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I've noticed that a lot of Git-related questions and answers have hundreds of upvotes, more than for any other tag.

Does anyone have ideas why that is?

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    Nobody reading the manual and instead doing a web search, ending on SO/SU? Oct 25, 2013 at 13:54
  • google.com/search?q=edit+commit+message+git Add to that, that the particular question that points to has been around for 5 years. The same goes for various other Git questions.
    – Bart
    Oct 25, 2013 at 13:56
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    Because Git has a steep learning curve, and its hard to go through the manuals to do trivial tasks, So a bit of google and an SO question would be there to help you. I remember upvoting some Git questions as well.
    – Habib
    Oct 25, 2013 at 13:59
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    Because nobody gits it.
    – user206222
    Oct 25, 2013 at 14:01
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    @Emrakul That amused me more than it really should have
    – Bart
    Oct 25, 2013 at 14:03
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    @Bart You tend to oscillate quite a lot, I find.
    – J. Steen
    Oct 25, 2013 at 16:49
  • I am one of those people whose answers get a huge number of upvotes. I feel guilty for getting so many internet points for simple answers that I don't maintain.
    – siride
    Oct 26, 2013 at 16:36

3 Answers 3

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I'd say it's because of the difference between a reference manual and a tutorial: Git has a very thorough documentation that describes all the ways to operate it, but it doesn't have a good inverse mapping – given a problem, what are the right operations to use in which order to solve the problem? Couple that with the fact that Git has a lot of overlap in vocabulary but difference in meaning to other revision control systems, and you have the situation where people have a good idea of what they want to accomplish but are unfamiliar with the idioms of the system.

So questions like "How do I do X in Git?" are very common, and occur to almost everyone who is serious about using Git but not intimately familiar with it. You know that it surely can be done, but which specific sequence of branching, tagging, pulling, fetching, resetting, reverting and rebasing accomplishes this is tricky to figure out. And there's Stack Overflow to the rescue.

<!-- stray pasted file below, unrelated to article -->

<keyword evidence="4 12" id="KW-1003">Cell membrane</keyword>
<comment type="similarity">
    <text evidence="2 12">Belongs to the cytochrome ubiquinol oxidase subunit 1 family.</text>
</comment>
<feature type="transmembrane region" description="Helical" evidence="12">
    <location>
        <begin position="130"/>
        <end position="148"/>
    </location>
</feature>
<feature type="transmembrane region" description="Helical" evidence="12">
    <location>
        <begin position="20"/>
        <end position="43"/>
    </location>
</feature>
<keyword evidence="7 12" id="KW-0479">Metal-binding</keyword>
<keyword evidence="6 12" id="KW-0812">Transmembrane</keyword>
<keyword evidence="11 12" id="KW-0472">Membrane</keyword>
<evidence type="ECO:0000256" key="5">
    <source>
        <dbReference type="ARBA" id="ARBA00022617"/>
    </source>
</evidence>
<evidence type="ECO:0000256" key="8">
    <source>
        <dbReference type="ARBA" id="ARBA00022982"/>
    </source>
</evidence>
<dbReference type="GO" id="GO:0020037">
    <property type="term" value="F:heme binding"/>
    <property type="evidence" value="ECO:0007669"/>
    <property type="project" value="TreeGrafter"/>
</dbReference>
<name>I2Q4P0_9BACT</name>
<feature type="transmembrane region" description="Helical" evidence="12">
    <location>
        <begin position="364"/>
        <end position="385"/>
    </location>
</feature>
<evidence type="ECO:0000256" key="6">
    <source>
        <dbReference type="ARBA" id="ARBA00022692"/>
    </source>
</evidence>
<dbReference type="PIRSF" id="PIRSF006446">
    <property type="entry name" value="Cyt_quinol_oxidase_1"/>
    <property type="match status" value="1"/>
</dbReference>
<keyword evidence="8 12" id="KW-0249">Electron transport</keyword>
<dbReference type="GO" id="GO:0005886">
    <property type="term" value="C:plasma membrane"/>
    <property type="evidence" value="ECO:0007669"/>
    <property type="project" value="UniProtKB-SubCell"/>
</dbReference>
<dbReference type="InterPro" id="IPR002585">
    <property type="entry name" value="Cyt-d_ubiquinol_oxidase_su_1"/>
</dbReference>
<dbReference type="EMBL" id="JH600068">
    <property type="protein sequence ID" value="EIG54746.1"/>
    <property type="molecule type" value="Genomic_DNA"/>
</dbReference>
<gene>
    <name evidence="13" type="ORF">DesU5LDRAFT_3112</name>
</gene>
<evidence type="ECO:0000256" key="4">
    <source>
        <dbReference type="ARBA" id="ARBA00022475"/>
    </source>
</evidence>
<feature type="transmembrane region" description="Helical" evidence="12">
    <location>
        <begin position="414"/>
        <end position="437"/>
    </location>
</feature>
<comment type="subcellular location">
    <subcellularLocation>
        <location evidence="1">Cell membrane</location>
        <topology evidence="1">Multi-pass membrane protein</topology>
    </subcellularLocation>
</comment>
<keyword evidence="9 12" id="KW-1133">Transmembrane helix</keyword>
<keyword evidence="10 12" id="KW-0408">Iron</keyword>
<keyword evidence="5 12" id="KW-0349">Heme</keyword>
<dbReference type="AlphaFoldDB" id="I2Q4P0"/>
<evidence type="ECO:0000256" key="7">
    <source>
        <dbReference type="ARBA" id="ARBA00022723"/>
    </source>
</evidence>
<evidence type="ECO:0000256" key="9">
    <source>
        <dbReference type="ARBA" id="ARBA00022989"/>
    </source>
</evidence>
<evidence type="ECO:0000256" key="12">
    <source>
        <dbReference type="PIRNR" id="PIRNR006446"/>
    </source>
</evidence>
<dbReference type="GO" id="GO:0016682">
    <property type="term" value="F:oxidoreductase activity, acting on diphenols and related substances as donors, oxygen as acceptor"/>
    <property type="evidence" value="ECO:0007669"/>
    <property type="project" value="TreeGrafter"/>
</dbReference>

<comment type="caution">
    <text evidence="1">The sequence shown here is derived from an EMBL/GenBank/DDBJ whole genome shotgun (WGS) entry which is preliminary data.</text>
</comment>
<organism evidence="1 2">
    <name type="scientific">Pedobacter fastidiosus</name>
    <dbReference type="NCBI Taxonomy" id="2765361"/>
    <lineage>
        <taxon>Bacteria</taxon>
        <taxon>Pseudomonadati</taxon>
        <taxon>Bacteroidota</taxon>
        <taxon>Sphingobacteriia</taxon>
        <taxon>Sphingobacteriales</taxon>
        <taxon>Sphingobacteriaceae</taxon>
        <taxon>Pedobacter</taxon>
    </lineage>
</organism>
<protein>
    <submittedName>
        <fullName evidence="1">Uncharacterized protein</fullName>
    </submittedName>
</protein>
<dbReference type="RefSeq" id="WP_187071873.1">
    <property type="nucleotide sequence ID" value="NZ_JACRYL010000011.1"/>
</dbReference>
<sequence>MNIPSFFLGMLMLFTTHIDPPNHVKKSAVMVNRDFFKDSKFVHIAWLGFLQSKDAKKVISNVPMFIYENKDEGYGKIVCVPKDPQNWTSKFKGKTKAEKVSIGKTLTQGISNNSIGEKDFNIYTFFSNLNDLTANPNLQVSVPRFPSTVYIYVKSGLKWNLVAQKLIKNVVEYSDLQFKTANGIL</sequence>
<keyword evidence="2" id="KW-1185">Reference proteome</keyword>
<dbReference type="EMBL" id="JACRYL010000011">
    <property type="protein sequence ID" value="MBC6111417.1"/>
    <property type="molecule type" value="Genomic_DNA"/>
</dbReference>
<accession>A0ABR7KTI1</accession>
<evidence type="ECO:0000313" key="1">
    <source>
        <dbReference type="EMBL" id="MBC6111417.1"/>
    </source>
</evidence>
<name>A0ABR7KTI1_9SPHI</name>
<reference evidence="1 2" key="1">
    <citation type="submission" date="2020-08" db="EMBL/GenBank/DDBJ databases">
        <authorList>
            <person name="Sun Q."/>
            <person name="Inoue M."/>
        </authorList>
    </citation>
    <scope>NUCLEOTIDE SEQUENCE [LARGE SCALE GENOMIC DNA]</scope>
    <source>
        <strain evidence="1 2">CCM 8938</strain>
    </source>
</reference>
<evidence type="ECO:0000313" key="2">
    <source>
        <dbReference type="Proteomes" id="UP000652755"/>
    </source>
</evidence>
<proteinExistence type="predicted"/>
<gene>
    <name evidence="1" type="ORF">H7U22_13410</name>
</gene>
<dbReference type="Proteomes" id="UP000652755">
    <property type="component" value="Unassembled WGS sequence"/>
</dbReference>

For what it's worth, half the time I have an operational question about Git, I find a good tutorial on GitHub, but Stack Overflow is definitely one of the main resources.

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The Stack Exchange is high on the google index when you search many git related queries.

Therefore when people find what they are looking for they upvote if they have an account :-)

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    That's what I was thinking, too. It was just so noticeable how often I would search something Git related and end up in a question that has like 300 or 700 upvotes.
    – sashoalm
    Oct 25, 2013 at 14:06
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    @satuon Git is not limited to a programming language too, so you have a broader audience too.
    – Marc-Andre
    Oct 25, 2013 at 14:29
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  1. Developers of nearly every platform and language are using Git these days.
    1. Therefore, it would stand to reason that Git questions are frequently viewed.
  2. People are generally asking the same questions about Git usage (i.e. How do I begin?, How do I commit?, How do I pull?, How do I fork?, etc).
    1. With less variance in the questions being asked, it would stand to reason that the existing ones address common problems and are therefore heavily upvoted.
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    I disagree. Lots of people use Java and C++, but most of the reference questions for those tags don't have as many votes.
    – user206222
    Oct 26, 2013 at 4:31
  • @Emrakul: That's a fair point. Please see my revision.
    – Jim G.
    Oct 26, 2013 at 12:28

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